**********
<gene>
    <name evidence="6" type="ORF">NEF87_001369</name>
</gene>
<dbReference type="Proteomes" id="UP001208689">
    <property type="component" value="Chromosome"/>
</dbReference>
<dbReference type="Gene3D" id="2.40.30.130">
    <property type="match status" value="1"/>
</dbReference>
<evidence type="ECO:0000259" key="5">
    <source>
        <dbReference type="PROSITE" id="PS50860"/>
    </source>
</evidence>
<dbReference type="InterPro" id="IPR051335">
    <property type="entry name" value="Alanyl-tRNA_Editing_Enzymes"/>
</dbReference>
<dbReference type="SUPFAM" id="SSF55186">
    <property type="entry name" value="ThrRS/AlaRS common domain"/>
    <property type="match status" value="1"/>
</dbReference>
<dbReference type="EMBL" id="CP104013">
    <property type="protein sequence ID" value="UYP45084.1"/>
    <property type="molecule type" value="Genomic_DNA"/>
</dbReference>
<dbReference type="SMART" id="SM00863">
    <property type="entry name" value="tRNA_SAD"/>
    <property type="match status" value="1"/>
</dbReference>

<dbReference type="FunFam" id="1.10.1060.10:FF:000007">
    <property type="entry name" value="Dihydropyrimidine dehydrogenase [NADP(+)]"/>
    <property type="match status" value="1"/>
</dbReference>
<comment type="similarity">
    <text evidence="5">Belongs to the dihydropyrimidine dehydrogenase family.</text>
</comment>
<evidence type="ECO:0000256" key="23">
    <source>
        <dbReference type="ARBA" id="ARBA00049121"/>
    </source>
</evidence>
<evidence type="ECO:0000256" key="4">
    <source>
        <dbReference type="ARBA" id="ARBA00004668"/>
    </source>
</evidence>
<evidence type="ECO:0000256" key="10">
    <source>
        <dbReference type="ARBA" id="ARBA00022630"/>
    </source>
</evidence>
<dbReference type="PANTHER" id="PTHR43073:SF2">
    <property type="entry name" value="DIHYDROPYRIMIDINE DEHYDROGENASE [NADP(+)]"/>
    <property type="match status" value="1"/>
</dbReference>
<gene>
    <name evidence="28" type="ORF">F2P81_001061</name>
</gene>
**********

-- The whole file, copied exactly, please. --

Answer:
<gene>
    <name evidence="6" type="ORF">NEF87_001369</name>
</gene>
<dbReference type="Proteomes" id="UP001208689">
    <property type="component" value="Chromosome"/>
</dbReference>
<dbReference type="Gene3D" id="2.40.30.130">
    <property type="match status" value="1"/>
</dbReference>
<evidence type="ECO:0000259" key="5">
    <source>
        <dbReference type="PROSITE" id="PS50860"/>
    </source>
</evidence>
<dbReference type="InterPro" id="IPR051335">
    <property type="entry name" value="Alanyl-tRNA_Editing_Enzymes"/>
</dbReference>
<dbReference type="SUPFAM" id="SSF55186">
    <property type="entry name" value="ThrRS/AlaRS common domain"/>
    <property type="match status" value="1"/>
</dbReference>
<dbReference type="EMBL" id="CP104013">
    <property type="protein sequence ID" value="UYP45084.1"/>
    <property type="molecule type" value="Genomic_DNA"/>
</dbReference>
<dbReference type="SMART" id="SM00863">
    <property type="entry name" value="tRNA_SAD"/>
    <property type="match status" value="1"/>
</dbReference>

<dbReference type="FunFam" id="1.10.1060.10:FF:000007">
    <property type="entry name" value="Dihydropyrimidine dehydrogenase [NADP(+)]"/>
    <property type="match status" value="1"/>
</dbReference>
<comment type="similarity">
    <text evidence="5">Belongs to the dihydropyrimidine dehydrogenase family.</text>
</comment>
<evidence type="ECO:0000256" key="23">
    <source>
        <dbReference type="ARBA" id="ARBA00049121"/>
    </source>
</evidence>
<evidence type="ECO:0000256" key="4">
    <source>
        <dbReference type="ARBA" id="ARBA00004668"/>
    </source>
</evidence>
<evidence type="ECO:0000256" key="10">
    <source>
        <dbReference type="ARBA" id="ARBA00022630"/>
    </source>
</evidence>
<dbReference type="PANTHER" id="PTHR43073:SF2">
    <property type="entry name" value="DIHYDROPYRIMIDINE DEHYDROGENASE [NADP(+)]"/>
    <property type="match status" value="1"/>
</dbReference>
<gene>
    <name evidence="28" type="ORF">F2P81_001061</name>
</gene>